Leadership through the generations

“With age comes wisdom, but sometimes age comes alone.” – Oscar Wilde

mentor senior person listening to conversation
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There is a lot I don’t know. As new generations come of age taking on leadership roles, what I’m learning from Millennials is that they could be right. I may be wrong.

The old hierarchical dichotomy between teacher and student, or older mentor and younger mentee, worked well in a world where change happened slowly, and the knowledge of one generation could reasonably be transferred to the benefit of the next, like the Jedi powers – master transmitting perennial wisdom through the ages. But that just isn’t the case anymore – certainly not in IT. Top-down knowledge transfer doesn’t make sense in the dynamic, rapidly fluctuating world of technology where agile software development is educating robots right alongside us.

When I began talking to the maligned generation known as the Millennials, I was initially shocked. They seemed so defensive. “I don’t want to do what you do.” “I’m going to work hard, but I know there’s a life beyond work.” They wanted to enjoy their work, not follow predefined career paths. I was the man that they were rebelling against as they attempted to navigate different hierarchical structures.

When I started my career, the corporate ladder seemed to be the standard single rung vertical style. You went up, one step at a time. Today’s up-and-coming generations are facing much more of a horizontal obstacle course. So, I started paying attention. Because, to be honest, after climbing the corporate latter myself, I still couldn’t give you a formula much more than be lucky and in the right place at the right time. Heck, it worked for me.

Why does the younger generation coming across as mercenaries against the traditions of corporate America? Because they’ve seen their parents work their tails off only to be laid off. And they want more out of life than a direct linear career trajectory.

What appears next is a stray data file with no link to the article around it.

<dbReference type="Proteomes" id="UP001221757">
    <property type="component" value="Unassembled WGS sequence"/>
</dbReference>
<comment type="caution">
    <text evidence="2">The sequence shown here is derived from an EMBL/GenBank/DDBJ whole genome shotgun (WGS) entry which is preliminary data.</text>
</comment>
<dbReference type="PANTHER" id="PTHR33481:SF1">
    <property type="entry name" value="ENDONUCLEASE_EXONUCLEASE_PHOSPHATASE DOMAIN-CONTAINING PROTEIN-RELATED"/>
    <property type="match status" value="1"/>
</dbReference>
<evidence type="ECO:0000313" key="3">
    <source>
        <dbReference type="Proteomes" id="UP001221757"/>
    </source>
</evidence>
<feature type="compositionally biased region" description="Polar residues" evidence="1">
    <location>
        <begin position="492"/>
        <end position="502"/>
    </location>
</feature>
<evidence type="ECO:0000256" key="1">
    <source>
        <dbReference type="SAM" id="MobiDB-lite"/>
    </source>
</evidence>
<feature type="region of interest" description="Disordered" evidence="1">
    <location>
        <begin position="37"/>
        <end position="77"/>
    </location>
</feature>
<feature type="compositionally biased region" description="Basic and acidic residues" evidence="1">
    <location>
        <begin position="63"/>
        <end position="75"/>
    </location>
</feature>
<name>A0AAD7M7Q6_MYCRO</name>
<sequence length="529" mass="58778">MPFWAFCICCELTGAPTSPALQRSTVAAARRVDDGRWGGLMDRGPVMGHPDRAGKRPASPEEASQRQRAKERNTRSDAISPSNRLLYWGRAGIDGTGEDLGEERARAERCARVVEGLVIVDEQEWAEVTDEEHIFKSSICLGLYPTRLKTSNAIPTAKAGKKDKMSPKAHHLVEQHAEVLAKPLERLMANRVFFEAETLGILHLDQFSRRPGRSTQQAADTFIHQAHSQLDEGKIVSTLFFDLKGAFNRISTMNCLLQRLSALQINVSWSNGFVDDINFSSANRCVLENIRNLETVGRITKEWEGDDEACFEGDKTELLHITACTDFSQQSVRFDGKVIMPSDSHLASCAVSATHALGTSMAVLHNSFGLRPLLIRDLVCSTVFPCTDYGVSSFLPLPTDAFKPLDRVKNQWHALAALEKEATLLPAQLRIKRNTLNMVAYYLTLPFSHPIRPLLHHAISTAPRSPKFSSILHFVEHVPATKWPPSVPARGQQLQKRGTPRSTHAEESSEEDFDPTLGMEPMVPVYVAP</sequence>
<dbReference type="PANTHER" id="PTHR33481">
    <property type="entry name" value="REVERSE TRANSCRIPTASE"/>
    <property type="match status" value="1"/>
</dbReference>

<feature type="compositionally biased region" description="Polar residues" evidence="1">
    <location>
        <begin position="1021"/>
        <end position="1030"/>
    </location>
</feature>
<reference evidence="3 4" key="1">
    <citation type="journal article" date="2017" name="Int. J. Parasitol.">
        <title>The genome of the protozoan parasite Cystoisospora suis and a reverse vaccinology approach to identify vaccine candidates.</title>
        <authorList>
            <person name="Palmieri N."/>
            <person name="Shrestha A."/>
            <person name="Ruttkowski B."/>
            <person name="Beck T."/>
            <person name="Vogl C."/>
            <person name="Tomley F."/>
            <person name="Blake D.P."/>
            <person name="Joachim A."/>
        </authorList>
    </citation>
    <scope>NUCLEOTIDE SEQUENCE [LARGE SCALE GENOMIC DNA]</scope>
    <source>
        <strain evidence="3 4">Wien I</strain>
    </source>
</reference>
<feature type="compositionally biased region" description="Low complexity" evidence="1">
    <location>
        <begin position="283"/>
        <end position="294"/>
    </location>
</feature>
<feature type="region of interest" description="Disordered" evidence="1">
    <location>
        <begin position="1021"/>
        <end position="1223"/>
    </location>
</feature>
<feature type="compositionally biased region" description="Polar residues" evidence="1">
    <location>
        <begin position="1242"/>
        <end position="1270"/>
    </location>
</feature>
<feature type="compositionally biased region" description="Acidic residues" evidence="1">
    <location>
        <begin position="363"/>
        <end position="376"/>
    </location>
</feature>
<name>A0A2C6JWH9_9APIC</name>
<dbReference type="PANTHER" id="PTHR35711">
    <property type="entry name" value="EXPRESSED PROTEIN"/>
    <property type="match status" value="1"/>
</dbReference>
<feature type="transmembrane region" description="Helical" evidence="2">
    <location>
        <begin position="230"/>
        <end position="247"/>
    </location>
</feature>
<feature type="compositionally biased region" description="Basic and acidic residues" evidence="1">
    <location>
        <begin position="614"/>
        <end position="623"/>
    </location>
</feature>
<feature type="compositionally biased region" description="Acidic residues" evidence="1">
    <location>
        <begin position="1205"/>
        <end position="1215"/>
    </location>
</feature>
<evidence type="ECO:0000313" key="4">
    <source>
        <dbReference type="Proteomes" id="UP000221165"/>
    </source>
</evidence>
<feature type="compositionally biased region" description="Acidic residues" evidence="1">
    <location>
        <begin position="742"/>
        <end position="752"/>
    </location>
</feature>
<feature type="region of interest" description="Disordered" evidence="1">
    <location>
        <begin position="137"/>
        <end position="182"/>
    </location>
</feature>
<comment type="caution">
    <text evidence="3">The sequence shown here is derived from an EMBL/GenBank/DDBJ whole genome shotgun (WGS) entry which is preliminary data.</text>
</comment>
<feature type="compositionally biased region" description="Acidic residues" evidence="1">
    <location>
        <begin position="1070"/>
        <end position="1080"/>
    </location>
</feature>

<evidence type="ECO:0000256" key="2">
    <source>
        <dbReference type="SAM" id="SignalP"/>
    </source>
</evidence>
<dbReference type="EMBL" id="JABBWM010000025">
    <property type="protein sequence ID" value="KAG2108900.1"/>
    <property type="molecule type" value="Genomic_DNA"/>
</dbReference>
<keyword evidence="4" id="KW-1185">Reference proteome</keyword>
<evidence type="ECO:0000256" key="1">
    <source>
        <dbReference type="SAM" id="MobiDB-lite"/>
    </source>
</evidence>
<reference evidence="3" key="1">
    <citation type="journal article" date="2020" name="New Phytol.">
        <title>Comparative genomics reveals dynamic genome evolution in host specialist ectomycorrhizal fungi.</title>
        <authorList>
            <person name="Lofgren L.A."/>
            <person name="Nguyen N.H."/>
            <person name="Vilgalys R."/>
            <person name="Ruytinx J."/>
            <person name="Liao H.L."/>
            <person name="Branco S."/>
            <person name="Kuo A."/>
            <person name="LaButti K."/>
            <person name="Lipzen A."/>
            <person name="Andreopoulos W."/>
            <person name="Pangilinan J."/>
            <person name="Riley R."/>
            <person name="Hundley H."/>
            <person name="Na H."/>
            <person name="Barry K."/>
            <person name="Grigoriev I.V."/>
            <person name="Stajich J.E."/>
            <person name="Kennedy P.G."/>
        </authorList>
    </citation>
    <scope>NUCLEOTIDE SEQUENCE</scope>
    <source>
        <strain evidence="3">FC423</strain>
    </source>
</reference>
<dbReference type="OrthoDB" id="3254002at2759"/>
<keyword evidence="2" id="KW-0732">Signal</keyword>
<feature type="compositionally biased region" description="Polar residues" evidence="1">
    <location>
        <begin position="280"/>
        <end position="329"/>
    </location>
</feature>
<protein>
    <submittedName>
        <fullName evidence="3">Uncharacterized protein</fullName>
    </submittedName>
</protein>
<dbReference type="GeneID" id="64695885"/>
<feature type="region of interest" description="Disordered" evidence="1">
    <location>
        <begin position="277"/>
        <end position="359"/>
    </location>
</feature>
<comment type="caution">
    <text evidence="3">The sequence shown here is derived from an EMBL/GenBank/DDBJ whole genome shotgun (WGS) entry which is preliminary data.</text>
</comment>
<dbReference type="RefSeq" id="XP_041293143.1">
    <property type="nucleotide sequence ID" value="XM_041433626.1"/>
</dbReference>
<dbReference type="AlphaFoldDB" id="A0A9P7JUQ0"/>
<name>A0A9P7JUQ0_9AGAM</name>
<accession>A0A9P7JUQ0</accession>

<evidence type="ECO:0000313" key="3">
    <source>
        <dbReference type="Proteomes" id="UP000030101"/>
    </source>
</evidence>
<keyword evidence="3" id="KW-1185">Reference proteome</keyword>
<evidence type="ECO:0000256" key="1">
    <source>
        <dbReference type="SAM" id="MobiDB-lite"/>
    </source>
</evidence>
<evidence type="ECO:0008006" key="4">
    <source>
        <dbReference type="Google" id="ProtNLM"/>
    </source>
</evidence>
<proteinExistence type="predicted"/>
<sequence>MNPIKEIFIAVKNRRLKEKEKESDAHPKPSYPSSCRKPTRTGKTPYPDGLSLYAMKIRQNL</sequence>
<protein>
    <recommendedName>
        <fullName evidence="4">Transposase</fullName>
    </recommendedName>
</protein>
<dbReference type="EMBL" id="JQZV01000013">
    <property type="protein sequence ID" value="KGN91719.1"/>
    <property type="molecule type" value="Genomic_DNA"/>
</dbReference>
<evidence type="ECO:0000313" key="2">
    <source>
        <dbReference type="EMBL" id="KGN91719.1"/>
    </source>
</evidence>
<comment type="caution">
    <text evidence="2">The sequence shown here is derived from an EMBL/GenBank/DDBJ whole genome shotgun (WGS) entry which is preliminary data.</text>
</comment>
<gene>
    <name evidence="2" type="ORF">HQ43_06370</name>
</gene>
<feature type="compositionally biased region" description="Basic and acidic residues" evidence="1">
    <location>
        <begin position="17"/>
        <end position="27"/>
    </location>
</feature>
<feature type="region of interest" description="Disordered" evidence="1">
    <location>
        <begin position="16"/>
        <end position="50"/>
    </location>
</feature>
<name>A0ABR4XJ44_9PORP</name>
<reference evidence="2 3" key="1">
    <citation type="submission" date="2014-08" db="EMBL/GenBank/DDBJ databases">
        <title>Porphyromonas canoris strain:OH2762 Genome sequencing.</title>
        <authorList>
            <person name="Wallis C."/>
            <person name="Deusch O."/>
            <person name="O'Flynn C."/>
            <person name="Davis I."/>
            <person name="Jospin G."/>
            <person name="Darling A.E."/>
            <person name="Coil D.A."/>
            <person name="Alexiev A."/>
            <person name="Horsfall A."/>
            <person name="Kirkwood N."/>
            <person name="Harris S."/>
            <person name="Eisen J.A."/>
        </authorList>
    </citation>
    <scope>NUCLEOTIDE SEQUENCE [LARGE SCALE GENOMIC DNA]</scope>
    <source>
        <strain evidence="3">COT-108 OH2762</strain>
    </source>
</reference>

Perspectives changed. While Baby Boomers entered the workforce expecting to spend their career at a single company, tenure at companies has decreased drastically. Ten to 15 years is too long; I’m now hearing people question three years. Being a “lifer” in any one role is a negative attribute. This is not being disloyal, but rather ensuring that skills are consistently updated and improving so you remain recruitable.

The career journey I knew has changed. Millennials are not cheating; they’re practical and committed. And they will be wise to understand what it takes to be a leader as they will when they become the leaders of the iGen.

  1. Remember that generational stereotypes are a generically broad generalization because not everyone fits conveniently into one bucket.
  2. We’re all learning a lot – regardless of which generation we belong to. The newcomer ideas may be better.
  3. It still takes a while to build things like empathy, which is critical for leading people. Maturity takes time regardless of your generation. (Most of us were idiots at age 20. I know I was.)
  4. Leaders need to get into the mindset of mentorship instead of competing. A leader’s job is to make people thrive. Find people who are comfortable being mentors – both above and below you.

When I started out, I thought it was so annoying to teach computer skills to those generationally senior. I was convinced it would be the death of me; I could write a program in five hours, but be forced to spend three times that amount explaining it to others. At the time, I fantasized about how much better the world would be when everyone could use a computer. Today I fully recognize that when kids are my age, they’ll be talking about how my generation just doesn’t get AI and user experience.

The next generation will always be pushing forward. As experienced and successful IT professionals, we need to be willing to heed Yoda’s advice to unlearn what we have learned. At least, we should suspend our habitual ways long enough to let new information in, opening ourselves up to see how young minds are approaching old problems in fresh and unexpected ways. We more, ah, “mature” folks will always have more professional experience and, in most cases, deeper perspective than our younger peers, so they’ll hopefully benefit from engaging with us too.

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